Title: Monstrous Beauty
Author: Elizabeth Fama
Publisher: Farrar, Straus, and Giroux
Publication Date: September 4, 2012
Fierce, seductive mermaid Syrenka falls in love with Ezra, a young naturalist. When she abandons her life underwater for a chance at happiness on land, she is unaware that this decision comes with horrific and deadly consequences.
Almost one hundred forty years later, seventeen-year-old Hester meets a mysterious stranger named Ezra and feels overwhelmingly, inexplicably drawn to him. For generations, love has resulted in death for the women in her family. Is it an undiagnosed genetic defect . . . or a curse? With Ezra’s help, Hester investigates her family’s strange, sad history. The answers she seeks are waiting in the graveyard, the crypt, and at the bottom of the ocean—but powerful forces will do anything to keep her from uncovering her connection to Syrenka and to the tragedy of so long ago.
I could make a terrible joke about how monstrous Monstrous Beauty was, but I would feel a little bad because a) it would be a truly awful pun, and b) the book wasn’t quite that bad.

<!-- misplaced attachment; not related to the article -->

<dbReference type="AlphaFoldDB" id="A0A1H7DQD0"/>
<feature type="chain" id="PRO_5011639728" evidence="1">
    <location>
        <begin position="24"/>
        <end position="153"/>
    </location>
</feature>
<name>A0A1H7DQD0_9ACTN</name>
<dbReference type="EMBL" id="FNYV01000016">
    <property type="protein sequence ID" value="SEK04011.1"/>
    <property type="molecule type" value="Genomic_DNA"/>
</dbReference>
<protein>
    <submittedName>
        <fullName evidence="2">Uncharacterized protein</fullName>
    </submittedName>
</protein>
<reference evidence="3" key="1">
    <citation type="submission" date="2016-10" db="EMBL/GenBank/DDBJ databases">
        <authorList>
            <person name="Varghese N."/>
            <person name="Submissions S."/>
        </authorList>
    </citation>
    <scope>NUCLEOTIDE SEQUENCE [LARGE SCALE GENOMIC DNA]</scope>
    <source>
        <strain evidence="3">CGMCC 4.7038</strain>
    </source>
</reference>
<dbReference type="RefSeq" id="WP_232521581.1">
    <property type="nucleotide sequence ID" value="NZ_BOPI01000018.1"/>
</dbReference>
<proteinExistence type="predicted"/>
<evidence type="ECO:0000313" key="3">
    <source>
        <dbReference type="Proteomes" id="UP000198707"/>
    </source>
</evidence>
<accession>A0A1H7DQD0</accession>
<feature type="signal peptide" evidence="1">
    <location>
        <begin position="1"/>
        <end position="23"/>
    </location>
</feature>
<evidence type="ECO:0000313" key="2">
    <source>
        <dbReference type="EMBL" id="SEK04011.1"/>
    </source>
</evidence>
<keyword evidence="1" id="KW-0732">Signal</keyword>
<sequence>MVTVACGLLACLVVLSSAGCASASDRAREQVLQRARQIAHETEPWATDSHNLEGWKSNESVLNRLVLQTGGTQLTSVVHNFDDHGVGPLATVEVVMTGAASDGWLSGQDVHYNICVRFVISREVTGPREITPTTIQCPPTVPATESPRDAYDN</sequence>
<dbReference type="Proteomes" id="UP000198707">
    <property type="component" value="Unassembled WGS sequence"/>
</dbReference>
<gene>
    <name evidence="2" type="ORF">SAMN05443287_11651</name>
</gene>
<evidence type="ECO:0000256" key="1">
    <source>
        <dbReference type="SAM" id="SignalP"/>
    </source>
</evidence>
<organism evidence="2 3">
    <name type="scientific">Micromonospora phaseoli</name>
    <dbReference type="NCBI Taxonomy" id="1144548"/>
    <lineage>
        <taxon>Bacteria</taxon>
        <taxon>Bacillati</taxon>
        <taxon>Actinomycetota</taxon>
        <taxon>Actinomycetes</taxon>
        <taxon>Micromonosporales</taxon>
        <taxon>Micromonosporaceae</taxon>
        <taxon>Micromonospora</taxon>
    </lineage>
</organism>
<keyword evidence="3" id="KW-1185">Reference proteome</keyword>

But really, I was not at all impressed with Monstrous Beauty. The plot felt kind of loose and slow, which is not an great combination for any book. At first, I wondered if maybe this was Elizabeth Fama’s first book, in which case I could understand some amount of plot troubles, but this is actually her second young adult novel.
Part of the reason I didn’t like this book was because I wasn’t all that interested in the part that was set in the present, and of course that was the majority of the story. I usually don’t go for any historical-type books, but one with a mermaid twist could have been really cool. The contemporary part didn’t work for me because I didn’t like any of the characters, even Hester, and she was the protagonist. I felt like she had no personality whatsoever, and Fama didn’t play up the family curse as much as she could have.
I just didn’t believe the majority of Hester’s character. I don’t think teenagers would speak the way she does, and I hardly ever hear kids nowadays talking about going to church. I guess the working-as-a-Pilgrim thing was kind of interesting, but for me it didn’t really add anything to the story.
I also felt the addition of Peter’s character was pretty unnecessary. I mean, I realize he’s a distant relation of Hester’s relations and that’s a little important, but I thought he was there for romantic purposes, to pull Hester out of the whole I-will-never-love-because-it-will-kill-me thing, but that didn’t play out at all.
I had been really excited about this book, but it simply did not live up to my expectations. The only reason I kept reading it was because I had purchased it (thankfully for less than ten dollars), and after finishing it, I can tell you it was pretty much a complete waste of time. The storyline had a lot of potential, but for me the author failed miserably and it was a huge disappointment.